When the Bank of England chose to hold rates at a record low 0.1% there was a certain amount of shock in the Square Mile. Michael Brown at trading house CaxtonFX tweeted: “That’s what was left of the BoE’s credibility shot to bits.”
That seems harsh, but Mr Brown is not alone in so feeling. Has the Bank bottled it, AJ Bell asked?
Markets had priced in a rate rise after hints from Bank of England governor Andrew Bailey and chief economist Huw Pill that they could vote for a hike. Futures bets had unwound a bit in the last few days, but by City reckoning there was still a 58% chance of rates rising. Which either tells you that the Bank got its messaging wrong, or the City just made a hash of it (I’m going with the second option.)
In truth, today’s vote on rates wasn’t even close. The MPC voted 7-2 to leave it alone.
The Bank’s prediction that inflation will now rise to 5% -- it previously said 4% -- gives some credence to the view that Threadneedle Street is behind the curve on inflation. The Bank still says inflation will pass; not everyone agrees.
Why did the Bank hold fire? Plainly, it remains concerned about the economic recovery from the pandemic. It wants to give the economy every chance to become strong enough to withstand an increase in borrowing costs before it actually puts them up.
Ed Monk, associate director at Fidelity International, said: “Maintaining rates at their current emergency low level underlines that the Bank still views growth as being fragile.”
What happens next? A rate rise is coming - if not in December, then surely in February.
“It seems inevitable that the Bank of England will raise rates at some stage but borrowers have been given a reprieve for now,” Monk said.
Marchel Alexandrovich, senior European economist at Jefferies, said: “The BoE chose to stay put at today’s meeting, but is clearly getting closer to a rate hike.
“On the BoE’s forecasts, if interest rates do not rise next year, inflation will end up at 2.6% in 2024 – a significant overshoot relative to the 2% target. This is a clear signal from the BoE that rates will need to rise gradually over the coming months.”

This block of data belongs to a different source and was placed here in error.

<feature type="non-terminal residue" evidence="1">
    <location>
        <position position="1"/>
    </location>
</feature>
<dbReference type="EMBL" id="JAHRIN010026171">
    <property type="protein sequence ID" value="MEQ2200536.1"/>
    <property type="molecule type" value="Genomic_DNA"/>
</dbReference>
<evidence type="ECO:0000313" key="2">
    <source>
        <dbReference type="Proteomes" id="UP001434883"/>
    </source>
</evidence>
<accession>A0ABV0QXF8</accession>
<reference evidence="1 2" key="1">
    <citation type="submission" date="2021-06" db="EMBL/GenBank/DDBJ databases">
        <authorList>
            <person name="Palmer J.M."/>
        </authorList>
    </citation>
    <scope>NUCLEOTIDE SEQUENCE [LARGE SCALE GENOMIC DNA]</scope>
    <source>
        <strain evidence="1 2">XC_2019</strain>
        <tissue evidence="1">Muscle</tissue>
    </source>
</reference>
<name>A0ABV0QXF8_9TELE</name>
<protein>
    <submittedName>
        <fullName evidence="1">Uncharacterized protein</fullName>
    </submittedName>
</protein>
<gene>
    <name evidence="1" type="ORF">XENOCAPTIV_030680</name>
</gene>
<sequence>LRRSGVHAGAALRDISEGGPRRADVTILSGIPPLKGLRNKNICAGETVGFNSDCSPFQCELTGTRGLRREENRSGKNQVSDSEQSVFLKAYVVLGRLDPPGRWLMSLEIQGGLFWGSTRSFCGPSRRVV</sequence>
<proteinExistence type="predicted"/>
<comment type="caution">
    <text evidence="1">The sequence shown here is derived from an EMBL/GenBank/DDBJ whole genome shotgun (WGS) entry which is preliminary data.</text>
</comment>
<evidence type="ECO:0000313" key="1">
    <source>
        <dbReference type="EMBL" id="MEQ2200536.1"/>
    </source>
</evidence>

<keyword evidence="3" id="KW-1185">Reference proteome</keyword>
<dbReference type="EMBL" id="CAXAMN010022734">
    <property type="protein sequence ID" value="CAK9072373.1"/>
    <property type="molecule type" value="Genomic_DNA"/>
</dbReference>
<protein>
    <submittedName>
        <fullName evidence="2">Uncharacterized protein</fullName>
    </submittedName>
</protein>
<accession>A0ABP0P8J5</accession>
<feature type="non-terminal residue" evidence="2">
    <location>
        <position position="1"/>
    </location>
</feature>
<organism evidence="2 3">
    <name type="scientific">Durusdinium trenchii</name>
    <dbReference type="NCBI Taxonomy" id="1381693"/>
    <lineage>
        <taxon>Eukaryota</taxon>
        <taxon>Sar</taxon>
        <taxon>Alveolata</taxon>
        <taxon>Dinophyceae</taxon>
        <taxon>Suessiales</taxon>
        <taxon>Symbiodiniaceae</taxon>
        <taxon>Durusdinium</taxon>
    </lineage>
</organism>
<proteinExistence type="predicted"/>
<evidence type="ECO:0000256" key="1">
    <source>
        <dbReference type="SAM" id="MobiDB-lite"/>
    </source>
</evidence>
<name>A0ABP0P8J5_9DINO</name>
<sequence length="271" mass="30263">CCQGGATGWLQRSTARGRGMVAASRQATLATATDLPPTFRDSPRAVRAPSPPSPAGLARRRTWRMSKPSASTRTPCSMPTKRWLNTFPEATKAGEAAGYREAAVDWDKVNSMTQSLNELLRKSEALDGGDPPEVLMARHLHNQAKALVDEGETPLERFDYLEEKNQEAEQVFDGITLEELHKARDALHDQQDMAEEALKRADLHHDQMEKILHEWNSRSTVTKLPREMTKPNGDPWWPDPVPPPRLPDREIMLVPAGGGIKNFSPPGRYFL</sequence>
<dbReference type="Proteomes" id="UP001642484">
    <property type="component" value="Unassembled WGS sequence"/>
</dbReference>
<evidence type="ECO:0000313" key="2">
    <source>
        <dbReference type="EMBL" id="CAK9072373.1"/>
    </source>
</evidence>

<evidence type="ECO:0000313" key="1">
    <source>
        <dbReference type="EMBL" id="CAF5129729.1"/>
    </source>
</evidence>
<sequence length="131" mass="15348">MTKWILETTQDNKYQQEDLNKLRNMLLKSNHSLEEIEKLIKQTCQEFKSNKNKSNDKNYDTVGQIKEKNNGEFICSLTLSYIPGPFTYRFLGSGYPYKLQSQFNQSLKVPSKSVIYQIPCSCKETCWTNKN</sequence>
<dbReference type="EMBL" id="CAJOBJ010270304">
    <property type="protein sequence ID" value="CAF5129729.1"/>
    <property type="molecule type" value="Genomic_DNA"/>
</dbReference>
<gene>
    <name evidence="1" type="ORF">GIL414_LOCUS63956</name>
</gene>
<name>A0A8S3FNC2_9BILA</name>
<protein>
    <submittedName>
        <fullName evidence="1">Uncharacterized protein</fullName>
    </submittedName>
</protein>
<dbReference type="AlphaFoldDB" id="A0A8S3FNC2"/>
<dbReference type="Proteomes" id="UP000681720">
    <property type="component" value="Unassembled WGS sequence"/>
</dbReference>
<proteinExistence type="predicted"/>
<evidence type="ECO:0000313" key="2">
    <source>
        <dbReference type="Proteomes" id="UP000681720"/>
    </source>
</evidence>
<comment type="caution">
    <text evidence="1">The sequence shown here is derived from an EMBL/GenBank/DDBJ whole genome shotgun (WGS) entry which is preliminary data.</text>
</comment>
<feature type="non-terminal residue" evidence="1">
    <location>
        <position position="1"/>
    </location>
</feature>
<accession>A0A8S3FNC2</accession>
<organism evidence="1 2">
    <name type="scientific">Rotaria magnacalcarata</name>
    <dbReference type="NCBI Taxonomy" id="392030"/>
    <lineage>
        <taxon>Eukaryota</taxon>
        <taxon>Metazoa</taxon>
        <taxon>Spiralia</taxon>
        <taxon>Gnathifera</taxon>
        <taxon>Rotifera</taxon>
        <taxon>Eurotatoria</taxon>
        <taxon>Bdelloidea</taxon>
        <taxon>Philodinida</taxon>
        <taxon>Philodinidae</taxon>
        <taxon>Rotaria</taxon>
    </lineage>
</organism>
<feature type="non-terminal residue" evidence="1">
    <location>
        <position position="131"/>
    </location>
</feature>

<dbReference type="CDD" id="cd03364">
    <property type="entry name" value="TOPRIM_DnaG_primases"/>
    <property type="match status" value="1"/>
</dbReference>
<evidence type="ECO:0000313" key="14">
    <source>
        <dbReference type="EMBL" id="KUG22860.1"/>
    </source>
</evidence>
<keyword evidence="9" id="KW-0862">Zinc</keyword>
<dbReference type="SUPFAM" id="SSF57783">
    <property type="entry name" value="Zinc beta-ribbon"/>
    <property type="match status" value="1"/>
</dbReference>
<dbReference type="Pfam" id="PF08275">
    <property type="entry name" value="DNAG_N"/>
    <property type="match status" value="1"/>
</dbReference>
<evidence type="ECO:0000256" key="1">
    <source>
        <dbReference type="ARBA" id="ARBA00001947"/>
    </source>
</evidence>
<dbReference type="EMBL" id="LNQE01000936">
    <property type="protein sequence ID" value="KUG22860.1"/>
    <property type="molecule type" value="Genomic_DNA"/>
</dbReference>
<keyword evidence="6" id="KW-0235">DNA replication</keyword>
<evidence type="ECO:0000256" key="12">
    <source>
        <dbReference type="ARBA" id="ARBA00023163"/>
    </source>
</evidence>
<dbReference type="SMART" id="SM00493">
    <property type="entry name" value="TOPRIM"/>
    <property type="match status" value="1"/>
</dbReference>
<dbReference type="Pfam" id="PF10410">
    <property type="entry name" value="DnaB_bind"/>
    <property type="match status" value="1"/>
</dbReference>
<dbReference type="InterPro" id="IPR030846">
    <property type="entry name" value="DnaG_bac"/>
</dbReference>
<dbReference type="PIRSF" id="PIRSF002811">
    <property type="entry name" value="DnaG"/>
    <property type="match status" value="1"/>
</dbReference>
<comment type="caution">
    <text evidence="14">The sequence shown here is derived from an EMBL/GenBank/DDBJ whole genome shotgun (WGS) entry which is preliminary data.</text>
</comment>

The MPC flagged rate rises in the post. It said today: “We expect interest rates will need to rise modestly to return inflation to our 2% target.”
If you are a mortgage borrower, the advice is clear – fix your mortgage before rates go up. Many banks have already pulled their cheapest fixed rate deals off the market, and they aren’t coming back.
If you are a retail investor trying to save for a retirement, what do you do now?
Ben Kumar, senior investment strategist at 7IM, said: “As interest rates grind up government bonds will still protect portfolios but they still aren’t going to generate much in the way of returns. Investors should be looking for opportunities now that are designed to do well in rising-rate environment, even if the prospect of rate rises is far in the future as it is only a matter of when, not if.
“Being positioned to be underweight in government bonds, overweight in alternatives, overweight in value and underweight in tech are good examples of what investors can do to start preparing for rising interest rates.”
Even though the Bank didn’t move today, it is still likely to go ahead of the US Federal Reserve. This week the Fed said the world’s biggest economy would be threatened by a rate rise just now.
Dean Turner at UBS Global Wealth Management said: “We should still prepare for a hike in the coming months. It is clear that, if the economy moves broadly in line with expectations, interest rates will be going up, maybe as soon as December. However, the pace will be gradual, and the peak will be lower than markets were expecting going into the meeting.”
So industry has more time to prepare for higher costs, but perhaps not long.
Douglas Grant at Manx Financial Group said: “Businesses across the UK will breathe a sigh of relief for now…… Rising interest rates, higher inflation and lower UK GDP are regrettably just round the corner though. Both raw material and labour costs are set for an upward trajectory which will have to be passed on to the consumer.”
Alastair Douglas at TotallyMoney said: “It’s a delay of the inevitable - we know a rate hike is just around the corner. And, while today’s decision gives people a bit more time to prepare, when it comes it may be the start in a series of rises that will make the cost of borrowing more expensive than expected and push those who are just about managing to, quite simply, not managing.”